As frequent Swampland commenter Cfaller96 loves to remind me, I predicted here that the August congressional recess would be a difficult time for Republicans, because they would be returning to their districts to face voters who were furious over the Iraq war. But if this morning’s Washington Post is right, the exact opposite has happened: It’s the Democrats who are being put on the defensive over the war:
Democratic leaders in Congress had planned to use August recess to raise the heat on Republicans to break with President Bush on the Iraq war. Instead, Democrats have been forced to recalibrate their own message in the face of recent positive signs on the security front, increasingly focusing their criticisms on what those military gains have not achieved: reconciliation among Iraq’s diverse political factions.
The Post also writes that the pressure is likely to increase with a $15-million, 20-state ad campaign by a new independent organization calling itself Freedom’s Watch, which is being run by former White House press secretary Ari Fleischer and which will feature Iraq veterans and the families of those who died there pleading: “It’s no time to quit.”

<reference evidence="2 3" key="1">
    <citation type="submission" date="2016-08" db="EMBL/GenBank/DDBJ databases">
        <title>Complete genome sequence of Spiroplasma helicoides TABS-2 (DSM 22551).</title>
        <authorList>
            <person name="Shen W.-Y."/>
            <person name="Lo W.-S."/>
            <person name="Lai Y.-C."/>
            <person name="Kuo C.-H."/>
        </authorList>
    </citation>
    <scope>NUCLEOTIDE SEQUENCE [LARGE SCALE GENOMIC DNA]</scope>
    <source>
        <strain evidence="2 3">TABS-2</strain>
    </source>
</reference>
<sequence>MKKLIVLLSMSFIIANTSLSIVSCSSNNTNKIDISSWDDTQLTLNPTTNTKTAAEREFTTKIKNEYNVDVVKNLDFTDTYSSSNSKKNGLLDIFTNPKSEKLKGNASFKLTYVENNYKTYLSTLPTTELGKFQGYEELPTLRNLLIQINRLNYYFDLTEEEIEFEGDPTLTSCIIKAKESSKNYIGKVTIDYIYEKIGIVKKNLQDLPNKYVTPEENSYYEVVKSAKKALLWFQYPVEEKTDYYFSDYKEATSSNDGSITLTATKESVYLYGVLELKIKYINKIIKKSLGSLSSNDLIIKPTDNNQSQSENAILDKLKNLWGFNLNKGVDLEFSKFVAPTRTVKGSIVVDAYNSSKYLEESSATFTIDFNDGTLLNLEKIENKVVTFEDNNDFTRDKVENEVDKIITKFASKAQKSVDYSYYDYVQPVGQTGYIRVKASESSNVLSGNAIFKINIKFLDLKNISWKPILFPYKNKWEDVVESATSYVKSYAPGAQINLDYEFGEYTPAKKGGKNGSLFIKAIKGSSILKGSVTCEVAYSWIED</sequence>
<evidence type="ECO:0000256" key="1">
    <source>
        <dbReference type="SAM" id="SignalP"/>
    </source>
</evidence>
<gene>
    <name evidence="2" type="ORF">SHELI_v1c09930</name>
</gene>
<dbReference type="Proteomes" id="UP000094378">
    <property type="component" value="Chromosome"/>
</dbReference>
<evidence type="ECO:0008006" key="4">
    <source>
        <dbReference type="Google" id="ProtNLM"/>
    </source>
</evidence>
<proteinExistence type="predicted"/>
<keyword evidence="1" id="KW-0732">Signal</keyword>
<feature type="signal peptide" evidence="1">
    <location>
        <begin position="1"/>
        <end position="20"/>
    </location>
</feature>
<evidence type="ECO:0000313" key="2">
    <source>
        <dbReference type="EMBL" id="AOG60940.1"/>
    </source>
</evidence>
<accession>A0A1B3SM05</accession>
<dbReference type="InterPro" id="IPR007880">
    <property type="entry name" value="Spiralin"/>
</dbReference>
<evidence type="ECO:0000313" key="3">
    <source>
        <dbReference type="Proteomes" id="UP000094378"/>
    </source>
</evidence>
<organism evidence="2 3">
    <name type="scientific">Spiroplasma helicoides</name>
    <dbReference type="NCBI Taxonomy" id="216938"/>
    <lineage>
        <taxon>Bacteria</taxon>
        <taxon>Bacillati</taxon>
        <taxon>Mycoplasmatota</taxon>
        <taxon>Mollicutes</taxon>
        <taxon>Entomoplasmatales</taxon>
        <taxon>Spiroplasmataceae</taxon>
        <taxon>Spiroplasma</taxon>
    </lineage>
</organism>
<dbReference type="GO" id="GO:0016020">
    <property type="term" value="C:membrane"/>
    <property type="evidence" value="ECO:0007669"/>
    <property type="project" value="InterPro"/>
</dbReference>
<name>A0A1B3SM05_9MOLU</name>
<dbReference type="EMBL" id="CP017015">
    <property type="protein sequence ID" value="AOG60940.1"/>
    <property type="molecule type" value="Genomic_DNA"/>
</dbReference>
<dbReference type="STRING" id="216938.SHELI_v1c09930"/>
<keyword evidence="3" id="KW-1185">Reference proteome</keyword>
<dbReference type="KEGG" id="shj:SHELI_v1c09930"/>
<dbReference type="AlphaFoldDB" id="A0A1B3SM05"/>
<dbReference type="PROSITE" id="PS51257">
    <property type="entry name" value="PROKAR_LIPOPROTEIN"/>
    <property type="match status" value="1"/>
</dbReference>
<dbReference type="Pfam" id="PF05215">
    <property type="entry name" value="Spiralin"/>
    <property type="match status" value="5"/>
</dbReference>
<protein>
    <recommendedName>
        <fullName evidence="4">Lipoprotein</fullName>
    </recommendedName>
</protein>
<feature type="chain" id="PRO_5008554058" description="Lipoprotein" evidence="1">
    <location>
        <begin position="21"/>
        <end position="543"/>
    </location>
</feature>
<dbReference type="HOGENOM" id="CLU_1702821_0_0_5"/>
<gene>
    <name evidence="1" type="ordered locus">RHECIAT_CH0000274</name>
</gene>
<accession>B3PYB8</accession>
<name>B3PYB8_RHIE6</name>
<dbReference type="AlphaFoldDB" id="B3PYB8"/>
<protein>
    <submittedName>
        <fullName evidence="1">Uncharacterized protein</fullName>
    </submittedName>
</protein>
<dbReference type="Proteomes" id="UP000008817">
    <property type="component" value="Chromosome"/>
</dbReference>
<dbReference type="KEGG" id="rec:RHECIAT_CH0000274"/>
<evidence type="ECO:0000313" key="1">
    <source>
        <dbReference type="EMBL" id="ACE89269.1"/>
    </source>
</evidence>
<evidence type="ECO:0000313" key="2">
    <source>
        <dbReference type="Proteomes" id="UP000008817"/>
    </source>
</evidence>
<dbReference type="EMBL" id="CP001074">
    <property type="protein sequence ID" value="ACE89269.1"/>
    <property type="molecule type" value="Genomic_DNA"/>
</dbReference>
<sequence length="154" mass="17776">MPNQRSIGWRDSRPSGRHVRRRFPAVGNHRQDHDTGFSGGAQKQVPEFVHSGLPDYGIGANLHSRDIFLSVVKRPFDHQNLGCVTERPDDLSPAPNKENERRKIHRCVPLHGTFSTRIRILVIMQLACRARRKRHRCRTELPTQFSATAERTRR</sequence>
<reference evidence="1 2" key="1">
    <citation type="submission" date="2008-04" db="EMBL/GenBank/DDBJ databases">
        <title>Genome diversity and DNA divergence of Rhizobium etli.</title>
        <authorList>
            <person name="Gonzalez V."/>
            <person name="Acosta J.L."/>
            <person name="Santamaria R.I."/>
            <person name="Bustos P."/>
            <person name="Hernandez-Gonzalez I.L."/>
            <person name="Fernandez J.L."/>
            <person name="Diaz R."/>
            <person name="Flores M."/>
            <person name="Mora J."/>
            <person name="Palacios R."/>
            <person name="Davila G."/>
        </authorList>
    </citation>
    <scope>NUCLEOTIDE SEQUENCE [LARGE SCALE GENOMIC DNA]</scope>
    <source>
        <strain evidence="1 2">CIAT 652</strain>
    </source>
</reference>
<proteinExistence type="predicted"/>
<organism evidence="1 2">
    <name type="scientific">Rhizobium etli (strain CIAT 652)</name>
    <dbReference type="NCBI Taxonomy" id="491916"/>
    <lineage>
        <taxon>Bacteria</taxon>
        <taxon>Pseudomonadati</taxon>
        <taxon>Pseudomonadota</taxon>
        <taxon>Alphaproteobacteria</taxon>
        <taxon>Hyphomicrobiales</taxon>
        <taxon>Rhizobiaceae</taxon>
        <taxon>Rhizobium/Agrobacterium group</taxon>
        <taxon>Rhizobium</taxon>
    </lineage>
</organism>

All of this comes on the heels of a new Gallup Poll showing Congress’ approval down to 18%, as low as it has ever been in the more than three decades that Gallup has been tracking it. The reason:
The nine-point drop in Congress’ job approval rating from last month to this month has come exclusively from Democrats and independents, with Democrats’ ratings dropping 11 points (from 32% to 21%) and independents’ ratings dropping 13 points (from 30% to 17%).
It’s hard to interpret that sharp decline in Democratic support as anything but disappointment over Congress’ failure to bring about a sharp turn in Iraq policy. This has been anything but a relaxing August vacation for Democratic leaders, and September may only get worse.